Publication Date: September 20, 2011
Enter your zip code below to find indies closest to you.
When Hackberry Holland became sheriff of a tiny Texas town near the Mexican border, he'd hoped to leave certain things behind: his checkered reputation, his haunted dreams, and his obsessive memories of the good life with his late wife, Rie. But the discovery of the bodies of nine illegal aliens, machine-gunned to death and buried in a shallow grave behind a church, soon makes it clear that he won't escape so easily.
As Hack and Deputy Sheriff Pam Tibbs attempt to untangle the threads of this complex and grisly case, a damaged young Iraq veteran, Pete Flores, and his girlfriend, Vikki Gaddis, are running for their lives, hoping to outwit the bloodthirsty criminals who want to kill Pete for his involvement in the murders. The only trouble is, Pete doesn't know who he's running from: drunk and terrified, he fled the scene of the crime when the shooting began. And there's a long list of people who want Pete and Vikki dead: crime boss Hugo Cistranos, who hired Pete for the operation; Nick Dolan, a strip club owner and small-time gangster with revenge on his mind; and a mysterious God-fearing serial-killer-for-hire known as Preacher Jack Collins, with enigmatic motives of his own.
With the FBI, Immigration and Customs Enforcement, and a host of cold-blooded killers on Pete and Vikki's trail, it's up to Sheriff Holland to find them first and figure out who's behind the mass murder before anyone else ends up dead. In this thrilling and intricate work, James Lee Burke has once again proven himself a master storyteller and a perceptive chronicler of the darkest corners of the human heart.
James Lee Burke, a rare winner of two Edgar Awards, and named Grand Master by the Mystery Writers of America, is the author of thirty-one previous novels and two collections of short stories, including such New York Times bestsellers as The Glass Rainbow, Swan Peak, The Tin Roof Blowdown, Last Car to Elysian Fields, and Rain Gods. He lives in Missoula, Montana.
Best known for his series about Louisiana cop Dave Robicheaux, crime writer James Lee Burke moves westward in his latest novel. Rain Gods has a different protagonist, Hackberry Holland, and is set in the dry landscape of Texas. More at NPR.org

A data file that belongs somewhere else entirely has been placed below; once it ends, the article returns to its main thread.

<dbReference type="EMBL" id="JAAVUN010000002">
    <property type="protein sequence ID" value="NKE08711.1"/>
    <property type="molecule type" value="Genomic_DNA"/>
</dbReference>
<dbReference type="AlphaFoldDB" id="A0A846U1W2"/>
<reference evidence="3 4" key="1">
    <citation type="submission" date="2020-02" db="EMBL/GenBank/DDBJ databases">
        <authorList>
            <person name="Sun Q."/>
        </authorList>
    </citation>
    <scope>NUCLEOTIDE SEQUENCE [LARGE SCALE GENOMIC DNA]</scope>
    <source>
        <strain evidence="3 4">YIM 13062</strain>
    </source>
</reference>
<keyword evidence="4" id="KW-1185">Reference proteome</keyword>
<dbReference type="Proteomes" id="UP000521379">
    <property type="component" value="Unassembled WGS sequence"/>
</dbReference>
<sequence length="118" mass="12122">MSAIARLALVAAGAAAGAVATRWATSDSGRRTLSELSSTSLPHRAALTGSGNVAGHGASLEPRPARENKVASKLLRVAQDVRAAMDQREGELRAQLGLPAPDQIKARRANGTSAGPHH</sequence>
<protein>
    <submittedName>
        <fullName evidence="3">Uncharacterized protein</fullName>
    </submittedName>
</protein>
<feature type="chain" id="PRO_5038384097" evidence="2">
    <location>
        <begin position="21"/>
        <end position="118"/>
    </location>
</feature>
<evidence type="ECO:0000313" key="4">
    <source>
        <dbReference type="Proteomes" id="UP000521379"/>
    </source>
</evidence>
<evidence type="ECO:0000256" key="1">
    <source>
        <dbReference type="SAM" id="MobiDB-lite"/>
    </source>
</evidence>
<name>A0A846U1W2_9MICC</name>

NPR Audio Player Requires Flash Upgrade: Please upgrade your plug-in to view this content.
"If James Lee Burke has the deepest regional voice in the genre -- and I do believe that's so -- it's because he understands those feelings that keep people connected to the places where they have, or once had, roots...Preacher is one of Burke's most inspired villains..."—Marilyn Stasio, New York Times Book Review
“As always, Burke’s portrayal of the ugliness of human behavior set against the higher moral standards of those who fight evil is irresistible.”—USA Today
“Rain Gods is Burke's most intricately plotted crime novel yet... And as always in a James Lee Burke novel, one of the main characters is the landscape itself, lovingly described in lyrical passages...”—Associated Press
"Burke is a deliberate storyteller; he doesn't skimp on the action, but his exploration of human foibles is deep, and his characters are true...Rain Gods is about catching the bad guys, but it's also a moving, melancholy examination of how we do wrong, then try our best to atone."—Connie Ogle, Miami Herald
“...Rain Gods is its own stylish slice of contemporary Texas noir.”—Los Angeles Times
"...there's something so winning about Hackberry Holland, something so perfect for the times in which we're reading...anger and bitterness fuel a fair amount of James Lee Burke's fiction, showing how the best and the worst of us are driven by demons -- the memories of bad family history; of wars past and present; the pull of the bottle; the furious engine that drives some to desire money or power, by whatever means; the slow, seeping poison of grief and regret. In Rain Gods, Burke once again renders the cautionary tale he has perfected over 28 books."—Susan Larson, New Orleans Times Picayune
“…totally riveting…”—New York Daily News
“…colorful prose, venal characters, haunted landscape, total entertainment.”—San Diego Union Tribune
“James Lee Burke has written a riveting novel with broad sociological and biblical themes that evoke past American greats, such as Steinbeck and Cain.”—Lincoln Star Journal
"...readers will find some of the best and most memorable prose of Burke's career...It is the narrative...that is the biggest strength of this character-driven novel. Burke is at heart a poet capable of describing the light and the dark in equal measures of the beautiful and horrific, one who can both gradually illuminate the darkness and cast dark shadows across the sun, often within the space of a single short paragraph. Rain Gods is a work of deep, violent and, yes, beautiful magic, a wondrous manifestation of one of our best American authors becoming even better, as improbable and impossible as that may seem."—Joe Hartlaub, Bookreporter.com